Introduction to “On Being Mormon in Canada and Canadian in Utah”

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As part of the Asael and Maydell Palmer Lecture Series, Canadian Studies at Brigham Young University presented a program on March 14, 1996, entitled “Three Mormon Women: Reflections and Perspectives.” The program featured three outstanding LDS women, all born Canadian—Elaine L. Jack, Ardeth Greene Kapp, and Maureen Ursenbach Beecher.

The “reflections and perspectives” of these women provide windows into the experience of Latter-day Saints who grow up in Canada but have ancestral and, more especially, spiritual ties to the United States. Such international ties are not unlike those experienced by many members of the Church who are born in one nation, serve a mission in another, or attend school, work, or live in yet another.

Elaine Jack spoke of growing up in Cardston, a quiet, LDS community dominated by the “presence of the temple.” In this small prairie town, Sister Jack learned there are “things you can count on—like winter and wind. . . . You could count on your home and family being the center of your universe. . . . You could count on looking out for each other. . . . You could count on the Church.” After her marriage to an American, Sister Jack became a U.S. citizen, but of her native Canada, she said:

I always relish the feeling of going home, approaching the Canadian border from Montana, when all the familiar landmarks begin to appear. I have felt this way for 45 years. . . . I love how the land gradually flattens out from the Rocky Mountains into a prairie that grows buttercups and shooting stars and buffalo beans and wild roses and yarrow. . . . Canada made me and centered me.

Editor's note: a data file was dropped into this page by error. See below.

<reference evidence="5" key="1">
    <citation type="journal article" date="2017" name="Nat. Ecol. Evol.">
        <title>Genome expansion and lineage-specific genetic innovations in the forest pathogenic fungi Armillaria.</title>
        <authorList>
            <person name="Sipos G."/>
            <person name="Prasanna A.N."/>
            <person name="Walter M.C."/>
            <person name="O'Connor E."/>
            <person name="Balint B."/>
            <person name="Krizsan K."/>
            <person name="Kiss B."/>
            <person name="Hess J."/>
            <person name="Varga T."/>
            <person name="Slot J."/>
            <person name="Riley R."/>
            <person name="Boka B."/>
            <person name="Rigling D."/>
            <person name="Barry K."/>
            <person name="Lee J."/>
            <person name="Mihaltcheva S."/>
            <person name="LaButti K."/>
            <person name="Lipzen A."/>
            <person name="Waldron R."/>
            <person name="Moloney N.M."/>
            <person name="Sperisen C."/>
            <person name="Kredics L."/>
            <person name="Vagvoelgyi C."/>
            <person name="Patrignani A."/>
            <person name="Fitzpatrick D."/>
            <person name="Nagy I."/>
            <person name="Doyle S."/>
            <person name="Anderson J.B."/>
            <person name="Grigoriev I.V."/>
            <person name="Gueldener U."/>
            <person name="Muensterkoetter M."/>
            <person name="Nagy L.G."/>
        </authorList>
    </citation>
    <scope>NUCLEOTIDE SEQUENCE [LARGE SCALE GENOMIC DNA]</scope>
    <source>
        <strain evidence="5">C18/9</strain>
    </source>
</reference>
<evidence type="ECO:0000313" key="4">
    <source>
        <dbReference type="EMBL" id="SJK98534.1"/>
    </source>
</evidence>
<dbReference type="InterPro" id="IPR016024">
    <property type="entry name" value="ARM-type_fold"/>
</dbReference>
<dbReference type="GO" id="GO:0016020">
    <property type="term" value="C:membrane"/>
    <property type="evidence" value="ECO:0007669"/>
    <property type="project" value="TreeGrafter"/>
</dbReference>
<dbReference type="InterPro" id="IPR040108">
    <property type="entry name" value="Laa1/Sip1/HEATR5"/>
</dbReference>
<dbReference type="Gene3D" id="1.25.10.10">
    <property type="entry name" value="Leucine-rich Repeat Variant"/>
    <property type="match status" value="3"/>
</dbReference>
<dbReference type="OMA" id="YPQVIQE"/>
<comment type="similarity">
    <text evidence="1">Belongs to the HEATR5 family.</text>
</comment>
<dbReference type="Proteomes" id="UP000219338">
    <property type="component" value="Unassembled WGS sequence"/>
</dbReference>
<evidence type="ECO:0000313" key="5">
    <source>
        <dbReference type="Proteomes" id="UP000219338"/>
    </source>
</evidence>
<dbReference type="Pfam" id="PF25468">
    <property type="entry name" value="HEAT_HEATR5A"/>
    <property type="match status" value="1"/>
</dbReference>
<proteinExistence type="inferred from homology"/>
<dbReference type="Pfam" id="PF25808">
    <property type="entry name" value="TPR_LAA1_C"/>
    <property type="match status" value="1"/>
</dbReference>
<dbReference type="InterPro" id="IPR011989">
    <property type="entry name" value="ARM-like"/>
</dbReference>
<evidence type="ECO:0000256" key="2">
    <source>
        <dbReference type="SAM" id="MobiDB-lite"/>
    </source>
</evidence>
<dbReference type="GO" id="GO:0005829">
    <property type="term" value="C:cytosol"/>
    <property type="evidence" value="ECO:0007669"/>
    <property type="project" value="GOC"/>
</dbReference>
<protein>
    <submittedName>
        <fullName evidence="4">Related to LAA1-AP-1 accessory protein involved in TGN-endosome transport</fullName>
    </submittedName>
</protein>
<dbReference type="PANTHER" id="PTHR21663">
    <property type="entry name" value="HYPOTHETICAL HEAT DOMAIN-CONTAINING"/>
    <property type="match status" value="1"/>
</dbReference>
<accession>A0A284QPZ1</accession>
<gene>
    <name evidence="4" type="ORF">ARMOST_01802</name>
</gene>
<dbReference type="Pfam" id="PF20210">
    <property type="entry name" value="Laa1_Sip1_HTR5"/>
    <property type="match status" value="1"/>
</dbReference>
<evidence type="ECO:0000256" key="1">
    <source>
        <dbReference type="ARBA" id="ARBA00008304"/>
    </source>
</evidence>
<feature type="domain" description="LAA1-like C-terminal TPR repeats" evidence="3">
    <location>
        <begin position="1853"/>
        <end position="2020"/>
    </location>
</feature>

Ardeth Greene Kapp compared her ability to appreciate the philosophies of both Canada and the U.S. to the capacity to love and be loyal to the two very different philosophies of the families that affected her life—the outgoing, innovative family of her mother and the orderly, peace-loving family of her father. “What are my feelings of loyalty, devotion, and allegiance to two countries and two families? How could I value one over the other?” she asked. “Is not each benefited by the uniqueness of the other?”

Sister Kapp, a U.S. citizen by the time she was called to serve in the Young Women’s General Presidency, also shared having loyalty to both a native and an adopted land with two members of the First Presidency:

One does not lose a sense of loyalty and love for one’s roots. President Romney of the First Presidency, who had his roots in the colonies of Mexico, set me apart. When he finished, President Tanner, also a counselor in the First Presidency and a Canadian by birth, said to President Romney, “Now you know she is a Canadian”; to which President Romney responded with that twinkle in his eye, “Oh, really? When I placed my hands on her head, I was sure she was a Mexican.”

Elaine Jack put into perspective allegiance to different nations and to the gospel by stating, “I was born in Cardston, eighteen miles from the border of Montana and another country. . . . But our lives there were influenced by the Church, and that mattered even more than territorial boundaries.”

Maureen Ursenbach Beecher’s essay, printed here, offers a universal expression of the mixed loyalties touching all who feel an allegiance to more than one country, and beyond national boundaries, to the gospel of Jesus Christ.

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